6 core biop 4/1/10 path rept: rt mid: adnocarc. G=3+3, 5% of core; R apx v. susp. minute ca, R base bnign w/ mod. atrophy, L side atrphy only; 2nd opnion JH confrmd
MRI - 15mm nodule
BiLatRP surg 7/6/10, path: T2c, nodes, sem.ves, extra caps. neg., adenoc both sides G=3+3 cntinent, Viagr-8/27 ED

Purgatory
Elite Member


Date Joined Oct 2008
Total Posts : 25364
   Posted 1/15/2011 9:55 AM (GMT -6)   
My surgeon did the whole thing himself, and I liked it that way. I wouldn't have agreed to having resident do the op, thats just my opinion
Age: 58, 56 dx, PSA: 7/07 5.8, 10/08 16.3
3rd Biopsy: 9/08 7 of 7 Positive, 40-90%, Gleason 4+3
open RP: 11/08, on catheters for 101 days
Path Rpt: Gleason 3+4, pT2c, 42g, 20% cancer, 1 pos marg
Incont & ED: None
Post Surgery PSA: 2/09 .05,5/09 .1, 6/09 .11. 8/09 .16
Post SRT PSA: 1/10 .12, 4/8 .04, 8/6 .06 11/10 Not taking it
Latest: 6 Corr Surgeries to Bladder Neck, SP Catheter since 10/1/9, SRT 39 Sess/72 gy ended 11/09, 21 Catheters, Ileal Conduit Surgery 9/23/10

Fairwind
Veteran Member


Date Joined Jul 2010
Total Posts : 3634
   Posted 1/15/2011 12:28 PM (GMT -6)   
It can be ugly when the reality of cancer treatment and the fantasy that many people hold dear collide.....

Purgatory
Elite Member


Date Joined Oct 2008
Total Posts : 25364
   Posted 1/15/2011 12:31 PM (GMT -6)   
Can you elaborate on your remark, Fairwind, sounded too cryptic for me to understand.
Age: 58, 56 dx, PSA: 7/07 5.8, 10/08 16.3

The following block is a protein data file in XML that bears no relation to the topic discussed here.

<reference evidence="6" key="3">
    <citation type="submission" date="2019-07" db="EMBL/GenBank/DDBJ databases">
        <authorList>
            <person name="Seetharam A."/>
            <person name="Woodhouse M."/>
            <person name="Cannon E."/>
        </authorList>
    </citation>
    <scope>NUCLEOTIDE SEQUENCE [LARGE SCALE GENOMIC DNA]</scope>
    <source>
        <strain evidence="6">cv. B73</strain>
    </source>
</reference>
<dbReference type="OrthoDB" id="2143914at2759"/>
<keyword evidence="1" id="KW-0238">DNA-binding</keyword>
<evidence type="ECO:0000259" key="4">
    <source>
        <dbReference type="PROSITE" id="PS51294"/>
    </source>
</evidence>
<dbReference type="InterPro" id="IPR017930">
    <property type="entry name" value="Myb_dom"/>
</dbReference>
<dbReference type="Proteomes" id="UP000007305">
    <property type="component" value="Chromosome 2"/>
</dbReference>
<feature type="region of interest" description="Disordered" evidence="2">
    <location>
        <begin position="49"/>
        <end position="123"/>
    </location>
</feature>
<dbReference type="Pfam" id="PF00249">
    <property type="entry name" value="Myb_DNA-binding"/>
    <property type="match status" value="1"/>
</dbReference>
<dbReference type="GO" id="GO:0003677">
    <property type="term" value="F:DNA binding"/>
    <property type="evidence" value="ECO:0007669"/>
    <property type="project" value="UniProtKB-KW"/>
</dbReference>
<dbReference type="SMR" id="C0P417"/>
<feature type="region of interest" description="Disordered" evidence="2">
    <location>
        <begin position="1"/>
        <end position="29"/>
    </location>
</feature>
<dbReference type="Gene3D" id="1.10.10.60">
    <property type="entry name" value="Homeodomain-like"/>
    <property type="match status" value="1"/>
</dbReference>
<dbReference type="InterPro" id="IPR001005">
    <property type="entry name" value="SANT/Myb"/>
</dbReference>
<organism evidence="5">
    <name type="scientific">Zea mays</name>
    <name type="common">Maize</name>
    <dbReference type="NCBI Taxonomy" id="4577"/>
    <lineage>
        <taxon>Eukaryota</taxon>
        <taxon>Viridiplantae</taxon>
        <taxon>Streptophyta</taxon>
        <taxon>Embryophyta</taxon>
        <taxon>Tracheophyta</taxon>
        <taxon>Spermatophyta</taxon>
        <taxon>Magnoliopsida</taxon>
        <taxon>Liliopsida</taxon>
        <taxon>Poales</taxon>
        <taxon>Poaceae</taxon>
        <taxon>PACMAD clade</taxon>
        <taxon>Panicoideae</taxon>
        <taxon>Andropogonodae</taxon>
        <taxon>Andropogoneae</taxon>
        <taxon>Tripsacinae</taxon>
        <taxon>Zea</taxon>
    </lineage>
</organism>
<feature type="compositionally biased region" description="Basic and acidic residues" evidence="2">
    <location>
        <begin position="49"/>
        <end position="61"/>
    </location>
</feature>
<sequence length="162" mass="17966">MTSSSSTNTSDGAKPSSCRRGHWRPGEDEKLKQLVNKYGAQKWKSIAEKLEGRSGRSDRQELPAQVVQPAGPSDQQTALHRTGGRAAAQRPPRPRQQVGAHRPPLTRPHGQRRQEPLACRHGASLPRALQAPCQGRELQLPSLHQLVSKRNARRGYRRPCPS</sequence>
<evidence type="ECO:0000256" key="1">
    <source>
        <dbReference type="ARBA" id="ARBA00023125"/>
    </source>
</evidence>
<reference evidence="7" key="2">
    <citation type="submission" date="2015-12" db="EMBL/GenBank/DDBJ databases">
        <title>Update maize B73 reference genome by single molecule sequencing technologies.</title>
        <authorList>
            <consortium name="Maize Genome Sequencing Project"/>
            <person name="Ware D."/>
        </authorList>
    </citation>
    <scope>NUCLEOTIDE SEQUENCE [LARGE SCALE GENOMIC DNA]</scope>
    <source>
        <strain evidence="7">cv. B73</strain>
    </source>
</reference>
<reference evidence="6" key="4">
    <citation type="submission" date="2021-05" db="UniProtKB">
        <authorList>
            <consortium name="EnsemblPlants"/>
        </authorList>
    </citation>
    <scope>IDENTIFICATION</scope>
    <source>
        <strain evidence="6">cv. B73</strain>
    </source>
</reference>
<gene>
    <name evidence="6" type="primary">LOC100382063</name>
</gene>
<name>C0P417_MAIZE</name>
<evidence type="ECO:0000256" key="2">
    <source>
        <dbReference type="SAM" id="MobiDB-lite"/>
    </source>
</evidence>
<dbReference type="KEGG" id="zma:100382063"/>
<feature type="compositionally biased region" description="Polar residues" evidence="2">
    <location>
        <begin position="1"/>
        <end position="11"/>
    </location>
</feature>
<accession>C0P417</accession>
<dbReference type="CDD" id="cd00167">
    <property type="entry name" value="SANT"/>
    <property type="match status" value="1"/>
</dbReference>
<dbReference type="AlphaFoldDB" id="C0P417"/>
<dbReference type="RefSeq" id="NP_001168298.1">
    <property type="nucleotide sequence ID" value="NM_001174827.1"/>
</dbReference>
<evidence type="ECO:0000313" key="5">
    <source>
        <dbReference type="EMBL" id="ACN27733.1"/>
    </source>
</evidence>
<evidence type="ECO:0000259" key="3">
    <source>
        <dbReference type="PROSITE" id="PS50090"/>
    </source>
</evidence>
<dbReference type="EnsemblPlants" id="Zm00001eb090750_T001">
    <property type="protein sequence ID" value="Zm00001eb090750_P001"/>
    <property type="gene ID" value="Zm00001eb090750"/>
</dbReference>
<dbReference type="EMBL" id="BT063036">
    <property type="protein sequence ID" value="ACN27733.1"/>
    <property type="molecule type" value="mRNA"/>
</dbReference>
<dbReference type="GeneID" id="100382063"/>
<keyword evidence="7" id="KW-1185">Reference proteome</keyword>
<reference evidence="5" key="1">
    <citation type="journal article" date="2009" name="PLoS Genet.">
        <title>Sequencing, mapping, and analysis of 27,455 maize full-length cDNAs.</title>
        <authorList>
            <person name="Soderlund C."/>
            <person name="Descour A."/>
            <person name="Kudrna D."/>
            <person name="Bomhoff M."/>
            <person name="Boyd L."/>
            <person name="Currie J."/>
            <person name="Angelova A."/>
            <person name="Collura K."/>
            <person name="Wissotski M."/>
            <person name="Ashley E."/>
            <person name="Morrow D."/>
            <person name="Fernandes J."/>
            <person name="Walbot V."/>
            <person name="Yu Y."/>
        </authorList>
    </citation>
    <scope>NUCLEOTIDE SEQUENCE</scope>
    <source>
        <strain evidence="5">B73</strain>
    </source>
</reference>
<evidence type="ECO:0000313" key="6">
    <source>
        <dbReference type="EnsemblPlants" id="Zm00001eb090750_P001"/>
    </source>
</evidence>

3rd Biopsy: 9/08 7 of 7 Positive, 40-90%, Gleason 4+3
open RP: 11/08, on catheters for 101 days
Path Rpt: Gleason 3+4, pT2c, 42g, 20% cancer, 1 pos marg
Incont & ED: None
Post Surgery PSA: 2/09 .05,5/09 .1, 6/09 .11. 8/09 .16
Post SRT PSA: 1/10 .12, 4/8 .04, 8/6 .06 11/10 Not taking it
Latest: 6 Corr Surgeries to Bladder Neck, SP Catheter since 10/1/9, SRT 39 Sess/72 gy ended 11/09, 21 Catheters, Ileal Conduit Surgery 9/23/10

zufus
Veteran Member


Date Joined Dec 2008
Total Posts : 3149
   Posted 1/15/2011 12:35 PM (GMT -6)   
Purg he is likely relating to the twilight zone of reality of PCa vs. our perceptions of how wonderful it is with all these experts at our fingertips. "It is a jungle out there...i.e. it is unreal and beyond your belief at times."

Post Edited (zufus) : 1/15/2011 11:38:39 AM (GMT-7)


Tony Crispino
Veteran Member


Date Joined Dec 2006
Total Posts : 8128
   Posted 1/15/2011 12:44 PM (GMT -6)   
I believe that we forget to add this question when new members come here and ask "what are some questions for my doctor"...

Question:
Will you be performing the surgery or will someone else?

The consensus from the field of experts is that the skill surgeon matters. I don't know to what degree that is compromised when a resident or less experienced doctor does the surgery even under our "preferred" experts supervision, but this should be the patients choice ~ not the insurance companies or the institutions.